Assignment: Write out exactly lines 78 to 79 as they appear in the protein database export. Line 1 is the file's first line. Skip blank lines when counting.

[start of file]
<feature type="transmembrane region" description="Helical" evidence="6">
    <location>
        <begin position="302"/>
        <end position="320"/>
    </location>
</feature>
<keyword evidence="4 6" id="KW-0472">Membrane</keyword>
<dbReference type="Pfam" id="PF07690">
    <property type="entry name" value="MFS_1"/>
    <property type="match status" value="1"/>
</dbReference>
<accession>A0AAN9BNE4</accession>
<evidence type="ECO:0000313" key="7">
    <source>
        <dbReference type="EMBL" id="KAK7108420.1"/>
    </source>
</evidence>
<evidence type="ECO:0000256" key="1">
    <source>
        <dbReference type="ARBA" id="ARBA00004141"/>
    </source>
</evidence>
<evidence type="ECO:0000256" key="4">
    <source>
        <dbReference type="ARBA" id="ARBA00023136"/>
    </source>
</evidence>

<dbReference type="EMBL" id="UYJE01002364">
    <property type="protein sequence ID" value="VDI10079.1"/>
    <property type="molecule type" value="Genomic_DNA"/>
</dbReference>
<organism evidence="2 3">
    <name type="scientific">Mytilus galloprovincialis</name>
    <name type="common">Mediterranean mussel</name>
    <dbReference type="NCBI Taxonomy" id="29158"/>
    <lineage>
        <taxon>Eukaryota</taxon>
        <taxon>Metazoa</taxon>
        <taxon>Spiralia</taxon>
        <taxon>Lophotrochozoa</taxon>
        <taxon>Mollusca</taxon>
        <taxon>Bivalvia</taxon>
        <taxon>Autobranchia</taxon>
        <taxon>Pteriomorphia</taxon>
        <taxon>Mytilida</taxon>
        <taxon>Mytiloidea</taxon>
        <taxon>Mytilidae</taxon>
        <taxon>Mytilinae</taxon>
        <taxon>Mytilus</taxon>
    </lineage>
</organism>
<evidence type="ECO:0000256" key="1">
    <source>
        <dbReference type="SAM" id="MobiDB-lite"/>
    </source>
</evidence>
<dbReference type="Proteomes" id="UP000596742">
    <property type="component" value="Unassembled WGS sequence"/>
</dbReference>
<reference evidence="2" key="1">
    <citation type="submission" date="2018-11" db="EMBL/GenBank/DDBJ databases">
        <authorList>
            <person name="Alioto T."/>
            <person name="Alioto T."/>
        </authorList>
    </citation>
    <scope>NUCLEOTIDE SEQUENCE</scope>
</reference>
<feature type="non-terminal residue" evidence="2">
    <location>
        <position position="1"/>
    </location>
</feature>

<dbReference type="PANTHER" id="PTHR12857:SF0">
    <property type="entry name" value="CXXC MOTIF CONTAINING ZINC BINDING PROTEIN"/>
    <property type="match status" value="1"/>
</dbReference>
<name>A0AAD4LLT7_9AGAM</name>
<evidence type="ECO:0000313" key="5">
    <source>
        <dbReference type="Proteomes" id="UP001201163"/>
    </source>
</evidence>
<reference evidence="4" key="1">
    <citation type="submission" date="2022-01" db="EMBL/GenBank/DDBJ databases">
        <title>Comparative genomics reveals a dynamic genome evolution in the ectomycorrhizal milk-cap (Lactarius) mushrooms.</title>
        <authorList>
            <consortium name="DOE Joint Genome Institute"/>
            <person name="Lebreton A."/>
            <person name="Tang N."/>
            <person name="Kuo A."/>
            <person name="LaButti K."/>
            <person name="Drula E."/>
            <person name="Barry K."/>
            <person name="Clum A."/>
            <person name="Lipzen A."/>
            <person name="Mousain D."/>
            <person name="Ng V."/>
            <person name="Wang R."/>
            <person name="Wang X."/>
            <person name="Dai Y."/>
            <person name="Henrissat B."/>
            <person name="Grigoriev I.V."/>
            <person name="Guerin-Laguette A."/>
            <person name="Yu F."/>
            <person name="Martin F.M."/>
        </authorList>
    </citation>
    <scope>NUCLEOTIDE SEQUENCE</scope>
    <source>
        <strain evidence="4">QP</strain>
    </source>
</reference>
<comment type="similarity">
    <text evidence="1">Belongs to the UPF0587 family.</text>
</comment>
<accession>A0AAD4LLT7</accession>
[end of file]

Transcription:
<name>A0AAD4LLT7_9AGAM</name>
<evidence type="ECO:0000313" key="5">